FRIDAY 7.4.2017 at 10:00 ÚI, room 318: Christos Pelekis (Czech Academy of Sciences ICS) A generalised isodiametric problem
Abstract: According to the isodiametric problem the area of a set whose diameter is 2 cannot be larger than π. What is the maximum area of a planar set, A, with the property that among any three points in A at least two are at distance less than or equal to 2? I will discuss the, devious, motivation behind this question and I will sketch the proofs of certain results and bounds on the maximum area of A. |
FRIDAY 24.3.2017 at 10:00 ÚI, room 318: Jan Hladky (TU Dresden) Uniform spanning tree and limits of dense graphs
Abstract: Given any connected graph G, one can consider a uniformly chosen spanning tree of G (uniform spanning tree, or UST for short). There is a beautiful mathematical theory behind UST with applications to probability theory and statistical mechanics. I will explain a limit point of view (in the sense of the theory of so-called graphons) on UST. This is joint work with Asaf Nachmias, Wojciech Samotij and Tuan Tran. |
MONDAY 6.3.2017 at 10:00 ÚI, room 318: Israel Rocha (Czech Academy of Sciences ICS) On the structure of spatial networks
Abstract: Spatial networks are graphs with vertices located in a space equipped with a certain metric. In a random spatial network two vertices are connected if their distance is in a given range. The goal is to recover the coordinates of vertices in that space. In a random linear graph vertices are points in a line. We are concerned with large amounts of vertices n, where they are connected with some probability if their distance is at most n/2 . Our problem is to reconstruct its linear embedding by recovering the natural order in which vertices are placed. In this talk we describe a simple algorithm that successfully retrieve the structure of vertices that are randomly distributed. Besides, we show that this order is correct with high probability, and we quantify how many vertices are misplaced. The application of our method to random linear graphs serves as a proof of concept, and it can be used to different graph structures. We discuss different geometries that we are investigating using the same technique. |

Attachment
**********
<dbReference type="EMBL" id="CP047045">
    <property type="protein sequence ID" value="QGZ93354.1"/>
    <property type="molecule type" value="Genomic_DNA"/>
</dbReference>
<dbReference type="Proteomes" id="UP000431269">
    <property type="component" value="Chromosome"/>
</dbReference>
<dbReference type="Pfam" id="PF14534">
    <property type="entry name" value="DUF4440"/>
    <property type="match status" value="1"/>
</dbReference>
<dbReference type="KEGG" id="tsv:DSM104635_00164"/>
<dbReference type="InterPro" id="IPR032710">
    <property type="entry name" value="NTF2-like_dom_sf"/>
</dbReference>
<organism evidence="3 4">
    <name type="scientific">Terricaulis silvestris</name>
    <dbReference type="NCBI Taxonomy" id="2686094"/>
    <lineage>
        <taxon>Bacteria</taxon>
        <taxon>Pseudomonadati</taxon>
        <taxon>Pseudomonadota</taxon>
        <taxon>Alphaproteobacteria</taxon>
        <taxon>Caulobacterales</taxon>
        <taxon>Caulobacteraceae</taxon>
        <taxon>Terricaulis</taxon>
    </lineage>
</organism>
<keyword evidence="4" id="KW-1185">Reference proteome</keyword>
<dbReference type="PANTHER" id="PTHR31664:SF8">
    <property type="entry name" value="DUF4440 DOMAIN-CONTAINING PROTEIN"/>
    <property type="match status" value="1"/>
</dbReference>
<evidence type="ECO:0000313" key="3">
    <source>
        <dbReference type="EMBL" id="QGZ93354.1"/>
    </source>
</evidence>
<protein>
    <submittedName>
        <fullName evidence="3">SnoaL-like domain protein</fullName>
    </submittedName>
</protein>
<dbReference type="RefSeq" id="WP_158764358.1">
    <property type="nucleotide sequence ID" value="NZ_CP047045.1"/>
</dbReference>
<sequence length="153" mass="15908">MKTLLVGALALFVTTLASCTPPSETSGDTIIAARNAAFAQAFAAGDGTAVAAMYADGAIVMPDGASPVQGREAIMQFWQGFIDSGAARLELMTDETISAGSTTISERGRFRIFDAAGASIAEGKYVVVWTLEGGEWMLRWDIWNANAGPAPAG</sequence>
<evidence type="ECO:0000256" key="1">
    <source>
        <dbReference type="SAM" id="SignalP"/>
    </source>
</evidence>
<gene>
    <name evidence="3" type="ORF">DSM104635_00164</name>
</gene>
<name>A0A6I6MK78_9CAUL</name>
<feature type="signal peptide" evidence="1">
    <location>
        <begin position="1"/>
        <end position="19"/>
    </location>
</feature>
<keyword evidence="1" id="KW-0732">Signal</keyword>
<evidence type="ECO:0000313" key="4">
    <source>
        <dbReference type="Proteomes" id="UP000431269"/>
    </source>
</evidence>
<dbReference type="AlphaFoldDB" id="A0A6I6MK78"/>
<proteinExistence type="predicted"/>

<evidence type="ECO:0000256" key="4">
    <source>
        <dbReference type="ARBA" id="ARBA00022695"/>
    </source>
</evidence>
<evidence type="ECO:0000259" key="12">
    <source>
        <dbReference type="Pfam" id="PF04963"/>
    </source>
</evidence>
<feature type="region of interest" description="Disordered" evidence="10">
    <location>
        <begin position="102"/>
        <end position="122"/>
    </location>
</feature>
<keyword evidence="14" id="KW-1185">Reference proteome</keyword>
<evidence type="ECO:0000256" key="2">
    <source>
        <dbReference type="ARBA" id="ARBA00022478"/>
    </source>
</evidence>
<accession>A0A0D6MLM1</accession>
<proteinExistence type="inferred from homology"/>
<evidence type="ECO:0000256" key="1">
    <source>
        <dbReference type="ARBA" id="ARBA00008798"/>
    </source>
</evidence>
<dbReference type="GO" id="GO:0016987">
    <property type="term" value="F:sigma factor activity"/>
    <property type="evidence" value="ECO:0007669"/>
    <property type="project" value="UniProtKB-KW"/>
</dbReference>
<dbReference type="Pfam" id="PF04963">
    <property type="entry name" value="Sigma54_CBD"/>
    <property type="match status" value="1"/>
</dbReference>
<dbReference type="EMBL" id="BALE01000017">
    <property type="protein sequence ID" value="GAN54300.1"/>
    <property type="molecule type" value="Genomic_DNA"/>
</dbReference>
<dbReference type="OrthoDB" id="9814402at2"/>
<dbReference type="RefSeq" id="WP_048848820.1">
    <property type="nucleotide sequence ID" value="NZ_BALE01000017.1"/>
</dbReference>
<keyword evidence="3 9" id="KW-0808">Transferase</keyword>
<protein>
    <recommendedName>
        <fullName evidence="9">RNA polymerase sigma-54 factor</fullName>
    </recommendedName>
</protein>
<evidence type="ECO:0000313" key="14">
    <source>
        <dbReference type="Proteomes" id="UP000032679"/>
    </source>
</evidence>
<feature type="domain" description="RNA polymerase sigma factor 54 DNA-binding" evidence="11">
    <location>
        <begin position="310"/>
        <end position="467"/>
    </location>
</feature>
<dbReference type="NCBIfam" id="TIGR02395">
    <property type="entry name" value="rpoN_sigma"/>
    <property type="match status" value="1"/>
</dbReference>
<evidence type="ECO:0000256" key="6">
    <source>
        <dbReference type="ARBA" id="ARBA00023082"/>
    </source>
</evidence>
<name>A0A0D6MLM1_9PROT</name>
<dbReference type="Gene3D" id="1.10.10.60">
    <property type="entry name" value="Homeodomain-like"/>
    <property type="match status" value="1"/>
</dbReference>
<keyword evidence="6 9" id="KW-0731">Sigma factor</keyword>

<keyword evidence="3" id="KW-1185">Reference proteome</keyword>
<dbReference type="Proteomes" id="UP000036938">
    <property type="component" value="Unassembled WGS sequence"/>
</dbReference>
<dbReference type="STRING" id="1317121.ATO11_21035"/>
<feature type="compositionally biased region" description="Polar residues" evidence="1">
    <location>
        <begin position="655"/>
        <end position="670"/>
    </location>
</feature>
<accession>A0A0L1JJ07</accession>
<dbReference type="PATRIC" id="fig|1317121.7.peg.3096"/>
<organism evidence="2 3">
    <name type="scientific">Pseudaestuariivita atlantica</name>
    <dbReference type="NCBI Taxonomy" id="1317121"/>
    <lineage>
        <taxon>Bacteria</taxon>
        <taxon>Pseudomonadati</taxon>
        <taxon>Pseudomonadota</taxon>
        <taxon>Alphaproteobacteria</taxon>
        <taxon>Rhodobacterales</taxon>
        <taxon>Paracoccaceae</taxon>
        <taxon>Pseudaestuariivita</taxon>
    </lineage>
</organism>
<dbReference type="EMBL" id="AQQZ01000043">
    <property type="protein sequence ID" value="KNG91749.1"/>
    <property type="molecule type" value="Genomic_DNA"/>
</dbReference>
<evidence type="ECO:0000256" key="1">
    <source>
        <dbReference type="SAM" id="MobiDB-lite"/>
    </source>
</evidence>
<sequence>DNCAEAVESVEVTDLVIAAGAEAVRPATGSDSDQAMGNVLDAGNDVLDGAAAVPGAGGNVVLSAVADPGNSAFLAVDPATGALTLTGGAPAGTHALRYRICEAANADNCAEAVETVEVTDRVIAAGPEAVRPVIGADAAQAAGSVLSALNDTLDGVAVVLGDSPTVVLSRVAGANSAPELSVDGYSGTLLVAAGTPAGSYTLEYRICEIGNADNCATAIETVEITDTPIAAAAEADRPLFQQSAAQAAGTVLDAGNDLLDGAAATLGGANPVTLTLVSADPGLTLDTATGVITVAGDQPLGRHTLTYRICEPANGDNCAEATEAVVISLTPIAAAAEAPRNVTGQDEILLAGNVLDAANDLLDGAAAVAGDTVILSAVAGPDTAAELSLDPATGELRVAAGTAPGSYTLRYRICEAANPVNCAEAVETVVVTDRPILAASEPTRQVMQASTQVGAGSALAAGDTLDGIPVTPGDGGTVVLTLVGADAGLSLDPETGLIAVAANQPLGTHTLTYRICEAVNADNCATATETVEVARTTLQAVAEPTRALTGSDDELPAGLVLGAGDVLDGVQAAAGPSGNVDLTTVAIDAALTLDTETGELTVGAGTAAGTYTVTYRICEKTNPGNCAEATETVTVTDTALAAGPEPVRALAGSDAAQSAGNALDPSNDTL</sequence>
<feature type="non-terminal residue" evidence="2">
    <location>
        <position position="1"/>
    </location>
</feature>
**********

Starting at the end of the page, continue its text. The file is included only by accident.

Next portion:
MONDAY 20.2.2017 at 14:00 ÚI, room 419: Olaf Parczyk (Johann Wolfgang Goethe-Universität) Universality in random and sparse hypergraphs
Abstract: Finding spanning subgraphs is a well studied problem in random graph theory, in the case of hypergraphs less is known and it is natural to study the corresponding spanning problems for random hypergraphs. We study universality, i.e. when does an r-uniform hypergraph contain any hypergraph on n vertices and with maximum vertex degree bounded by ∆. For H(r)(n, p) we show that this holds for p = ω(ln n/n)^{1/∆} a.a.s. Furthermore we derive from explicit constructions of universal graphs due to Alon, Capalbo constructions of universal hypergraphs of size almost matching the lower bound Ω(n^{r−r/∆}). This is joint work with Samuel Hetterich and Yury Person. |